• Neurogenic bladder: Nerve damage from a spinal cord injury, stroke, other disease disease or congenital abnormality (such as spina bifida) can affect how the bladder works. People with neurogenic bladder often need a catheter (a thin, flexible tube) to drain the bladder. Sometimes catheters can’t drain all of the urine.
  • Medical devices. Patients with devices in the bladder, such as catheters, can develop bladder stones from crystals that form on the device. This is typically if the device has been in the body longer than the recommended time periods.

Diagnosis and Tests

How are bladder stones diagnosed?

Your provider will examine you and ask about your symptoms. To diagnose bladder stones, your provider may order:

  • Urine test: Your provider sends a sample of your urine to a lab to check for small bladder stones. The lab will also test your urine for signs of a urinary tract infection or blood.
  • Imaging tests: Computed tomography (CT) scans, X-ray and ultrasound images allow your provider to see clear pictures of your bladder. These tests show the size, shape and location of bladder stones.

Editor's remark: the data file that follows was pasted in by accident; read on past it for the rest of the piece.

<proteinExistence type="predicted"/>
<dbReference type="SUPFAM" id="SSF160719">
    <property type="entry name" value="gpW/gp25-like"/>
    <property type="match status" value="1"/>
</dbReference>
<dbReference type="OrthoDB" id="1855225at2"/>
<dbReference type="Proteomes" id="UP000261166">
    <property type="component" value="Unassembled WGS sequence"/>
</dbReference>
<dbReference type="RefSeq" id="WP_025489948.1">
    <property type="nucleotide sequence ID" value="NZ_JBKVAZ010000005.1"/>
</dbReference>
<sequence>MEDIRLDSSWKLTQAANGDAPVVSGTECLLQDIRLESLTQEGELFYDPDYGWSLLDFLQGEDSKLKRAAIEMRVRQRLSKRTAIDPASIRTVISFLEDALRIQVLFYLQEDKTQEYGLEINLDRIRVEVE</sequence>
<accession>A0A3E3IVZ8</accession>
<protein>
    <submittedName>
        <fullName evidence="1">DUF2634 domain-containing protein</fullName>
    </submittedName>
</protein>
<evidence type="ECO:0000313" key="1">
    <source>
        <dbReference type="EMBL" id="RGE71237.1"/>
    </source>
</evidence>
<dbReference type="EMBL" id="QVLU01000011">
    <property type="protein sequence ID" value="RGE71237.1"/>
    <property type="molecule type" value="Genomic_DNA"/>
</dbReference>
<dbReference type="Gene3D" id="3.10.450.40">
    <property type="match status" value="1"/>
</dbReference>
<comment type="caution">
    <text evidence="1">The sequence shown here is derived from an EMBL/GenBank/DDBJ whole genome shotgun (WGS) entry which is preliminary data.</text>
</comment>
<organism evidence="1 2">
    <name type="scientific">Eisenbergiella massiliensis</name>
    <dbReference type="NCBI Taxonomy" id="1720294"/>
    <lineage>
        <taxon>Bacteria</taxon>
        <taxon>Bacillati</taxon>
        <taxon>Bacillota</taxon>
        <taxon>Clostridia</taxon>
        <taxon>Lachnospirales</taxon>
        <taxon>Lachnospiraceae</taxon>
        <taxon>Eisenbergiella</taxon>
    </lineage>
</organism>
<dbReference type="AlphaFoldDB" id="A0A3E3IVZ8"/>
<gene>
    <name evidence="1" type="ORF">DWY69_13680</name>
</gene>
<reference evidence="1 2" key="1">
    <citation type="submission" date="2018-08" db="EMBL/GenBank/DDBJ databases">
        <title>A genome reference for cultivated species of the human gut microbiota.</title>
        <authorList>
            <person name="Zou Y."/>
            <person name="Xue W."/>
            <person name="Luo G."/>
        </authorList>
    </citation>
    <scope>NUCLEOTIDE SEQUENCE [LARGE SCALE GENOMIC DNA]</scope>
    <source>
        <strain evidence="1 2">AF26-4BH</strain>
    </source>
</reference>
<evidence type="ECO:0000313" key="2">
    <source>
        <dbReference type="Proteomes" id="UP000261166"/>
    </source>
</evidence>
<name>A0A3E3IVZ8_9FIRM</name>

• Cystoscopy: During this procedure, your provider uses a small scope to look inside your bladder and check for stones. The scope is thin and flexible, with a camera on the end.

Management and Treatment

What is the treatment for bladder stones?

Typically, bladder stones need to be removed from the bladder by a urologist. Very rarely, they can be dissolved but this depends on the type of stone you have and can also take a long time.

Treatment for bladder stones includes:

  • Cystolitholapaxy: During a cystolitholapaxy, providers use a scope to visualize the stones in the bladder and then break bladder stones into tiny pieces using lasers or ultrasound (high-frequency sound waves). The pieces are then removed from the bladder.
  • Surgery: If the stones are especially large, you may need open surgery to remove them. Your provider makes an incision in your abdomen and takes out the stones.


Can I prevent bladder stones?

It may not be possible to prevent bladder stones, but you can lower your risk by drinking plenty of water. Water dilutes minerals in your urine, so they’re less likely to clump together and form stones. Ask your healthcare provider how much water you should drink every day.